The Suspicions of Mr Whicher (or the Murder at Road Hill House) by Kate Summerscale
In June of 1860 three-year-old Saville Kent was found at the bottom of an outdoor privy with his throat slit. The crime horrified all England and led to a national obsession with detection, ironically destroying, in the process, the career of perhaps the greatest detective in the land.
At the time, the detective was a relatively new invention; there were only eight detectives in all of England and rarely were they called out of London, but this crime was so shocking, as Kate Summerscale relates in her scintillating new book, that Scotland Yard sent its best man to investigate, Inspector Jonathan Whicher.
I had been so excited about reading this that I fast-tracked it to the top of my book-queue, which was quite against my normal book-reading rules. I was a wee bit disappointed, though. Don't believe the hype.
It started off wonderfully well, describing the inmates of Road Hill House and the nature of the crime. I hadn't realised it was a true story, so it began to take on a more gruesome edge once I had worked this out. It started off reading as a fictional novel, which I thought was a nice touch. However, everything slowly descended into a, frankly quite boring, research paper. It really felt to me like Summerscale just needed somewhere to dump all of her research, even the tiniest, most inconsequential little details about the case.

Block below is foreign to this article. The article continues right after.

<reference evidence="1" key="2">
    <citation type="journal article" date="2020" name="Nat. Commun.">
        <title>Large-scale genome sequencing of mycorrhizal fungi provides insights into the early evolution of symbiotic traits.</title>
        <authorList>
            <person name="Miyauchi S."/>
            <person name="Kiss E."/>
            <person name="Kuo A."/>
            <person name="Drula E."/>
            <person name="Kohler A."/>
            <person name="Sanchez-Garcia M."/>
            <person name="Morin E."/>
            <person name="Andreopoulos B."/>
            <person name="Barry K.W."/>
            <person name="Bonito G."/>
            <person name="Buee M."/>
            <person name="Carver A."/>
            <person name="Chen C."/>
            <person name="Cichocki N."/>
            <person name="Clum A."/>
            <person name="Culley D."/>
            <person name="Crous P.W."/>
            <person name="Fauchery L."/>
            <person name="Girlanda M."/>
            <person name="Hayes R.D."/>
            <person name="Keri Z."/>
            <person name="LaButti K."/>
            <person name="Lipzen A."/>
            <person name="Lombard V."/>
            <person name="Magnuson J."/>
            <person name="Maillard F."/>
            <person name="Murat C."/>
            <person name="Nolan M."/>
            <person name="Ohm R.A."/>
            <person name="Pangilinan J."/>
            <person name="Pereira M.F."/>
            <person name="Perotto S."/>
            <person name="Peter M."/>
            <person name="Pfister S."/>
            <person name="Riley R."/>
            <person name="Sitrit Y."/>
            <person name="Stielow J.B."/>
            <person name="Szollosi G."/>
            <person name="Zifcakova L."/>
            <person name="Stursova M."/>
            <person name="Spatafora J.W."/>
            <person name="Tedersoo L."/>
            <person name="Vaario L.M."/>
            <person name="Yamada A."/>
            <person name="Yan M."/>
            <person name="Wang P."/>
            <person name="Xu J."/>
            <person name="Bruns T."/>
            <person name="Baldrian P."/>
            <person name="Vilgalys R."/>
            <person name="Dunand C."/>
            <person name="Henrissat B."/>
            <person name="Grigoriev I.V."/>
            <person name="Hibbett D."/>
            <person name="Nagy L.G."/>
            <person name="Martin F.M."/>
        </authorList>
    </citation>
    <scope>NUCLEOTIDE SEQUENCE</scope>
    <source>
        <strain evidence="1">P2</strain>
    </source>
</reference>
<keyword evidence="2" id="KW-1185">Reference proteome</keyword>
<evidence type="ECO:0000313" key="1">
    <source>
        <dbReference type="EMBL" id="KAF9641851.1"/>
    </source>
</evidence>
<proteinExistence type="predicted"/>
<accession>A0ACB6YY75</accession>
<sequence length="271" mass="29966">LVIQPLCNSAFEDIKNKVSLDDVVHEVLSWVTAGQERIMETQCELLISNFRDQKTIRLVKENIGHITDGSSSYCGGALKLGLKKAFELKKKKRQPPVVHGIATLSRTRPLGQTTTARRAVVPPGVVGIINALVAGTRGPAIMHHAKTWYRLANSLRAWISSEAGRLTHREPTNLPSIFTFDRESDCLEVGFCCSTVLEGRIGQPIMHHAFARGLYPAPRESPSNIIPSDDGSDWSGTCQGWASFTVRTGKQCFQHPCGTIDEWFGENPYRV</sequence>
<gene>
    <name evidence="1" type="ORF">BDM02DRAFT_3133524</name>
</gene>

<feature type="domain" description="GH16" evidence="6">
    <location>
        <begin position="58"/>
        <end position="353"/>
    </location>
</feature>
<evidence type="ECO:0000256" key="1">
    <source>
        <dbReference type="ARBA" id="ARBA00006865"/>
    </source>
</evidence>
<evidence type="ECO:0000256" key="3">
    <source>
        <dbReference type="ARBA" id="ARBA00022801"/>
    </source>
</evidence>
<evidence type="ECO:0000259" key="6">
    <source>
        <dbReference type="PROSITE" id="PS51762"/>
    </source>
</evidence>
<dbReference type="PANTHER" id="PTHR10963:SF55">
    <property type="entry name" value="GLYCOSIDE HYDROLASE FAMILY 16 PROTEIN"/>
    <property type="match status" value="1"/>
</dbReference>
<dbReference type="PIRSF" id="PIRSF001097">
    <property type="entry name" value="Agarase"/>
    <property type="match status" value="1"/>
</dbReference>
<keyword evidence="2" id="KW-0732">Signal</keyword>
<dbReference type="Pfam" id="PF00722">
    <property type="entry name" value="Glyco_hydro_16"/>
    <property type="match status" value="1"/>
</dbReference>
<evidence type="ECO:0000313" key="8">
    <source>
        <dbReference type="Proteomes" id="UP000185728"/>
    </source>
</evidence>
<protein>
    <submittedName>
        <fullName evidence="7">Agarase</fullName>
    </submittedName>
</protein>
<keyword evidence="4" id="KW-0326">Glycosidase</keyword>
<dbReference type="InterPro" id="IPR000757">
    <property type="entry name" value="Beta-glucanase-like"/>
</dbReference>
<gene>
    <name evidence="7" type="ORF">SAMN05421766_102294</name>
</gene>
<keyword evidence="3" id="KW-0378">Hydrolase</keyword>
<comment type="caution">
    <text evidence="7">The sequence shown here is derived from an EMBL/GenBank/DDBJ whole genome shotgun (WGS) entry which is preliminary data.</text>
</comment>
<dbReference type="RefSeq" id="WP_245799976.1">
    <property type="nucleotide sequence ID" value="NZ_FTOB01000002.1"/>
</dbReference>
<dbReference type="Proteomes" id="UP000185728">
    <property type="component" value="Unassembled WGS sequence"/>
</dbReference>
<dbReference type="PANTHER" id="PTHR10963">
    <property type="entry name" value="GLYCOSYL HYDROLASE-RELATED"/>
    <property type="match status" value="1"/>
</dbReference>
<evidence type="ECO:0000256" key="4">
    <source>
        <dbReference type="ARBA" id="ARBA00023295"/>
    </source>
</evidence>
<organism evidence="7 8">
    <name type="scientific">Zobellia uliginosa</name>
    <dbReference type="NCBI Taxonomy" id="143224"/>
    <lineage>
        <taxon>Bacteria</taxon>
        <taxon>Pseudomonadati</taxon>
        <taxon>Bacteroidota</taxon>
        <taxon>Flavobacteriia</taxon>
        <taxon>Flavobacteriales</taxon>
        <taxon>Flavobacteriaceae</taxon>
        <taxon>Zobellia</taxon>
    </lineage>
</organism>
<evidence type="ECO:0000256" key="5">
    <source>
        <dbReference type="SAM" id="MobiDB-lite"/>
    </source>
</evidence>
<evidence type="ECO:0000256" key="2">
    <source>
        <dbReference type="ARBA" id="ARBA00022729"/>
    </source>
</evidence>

Summerscale mostly spent the novel quoting books which had been influenced by the crime and the subsequent investigation. Not only did she do this, but she laid out the plots of these almost in their entirety, particularly The Turn of the Screw by Henry James, and The Woman in White by Wilkie Collins. When you have these books sitting on your desk waiting for you to read them, getting a simplified plot synopsis of them every few pages can be quite frustrating, not to mention spoilertastic.
Mr. Whicher, as the book's namesake, was barely given a voice. I had been looking forward to reading about this infamous case that brought the famous Scotland Yard detective down, but Summerscale did nothing to bring him to life. She guesses at his personal life, and he's never given any sort of human element.
The book barely mentioned the actual crime in the middle section, rather focusing on what everyone was up to now that they had left Road Hill House. I could have done without hearing about William's wonderful research on sealife creatures, because really, who cares? It was extremely irrelevant to say the least.
In hindsight, it seems that Summerscale aimed to write solely about the Road Hill murder, but instead found her research on that topic alone to be quite insubstantial, so instead she decided to pad out the book with silly little details such as the origin of words like "red herring" and "sleuth". I'd recommend the first third of the book, as finding out about the crime fascinated me, but after that I'd give up. Nothing of the remotest interest is given, and it is an overall flop, in my humble opinion.
56 / 66 books. 85% done!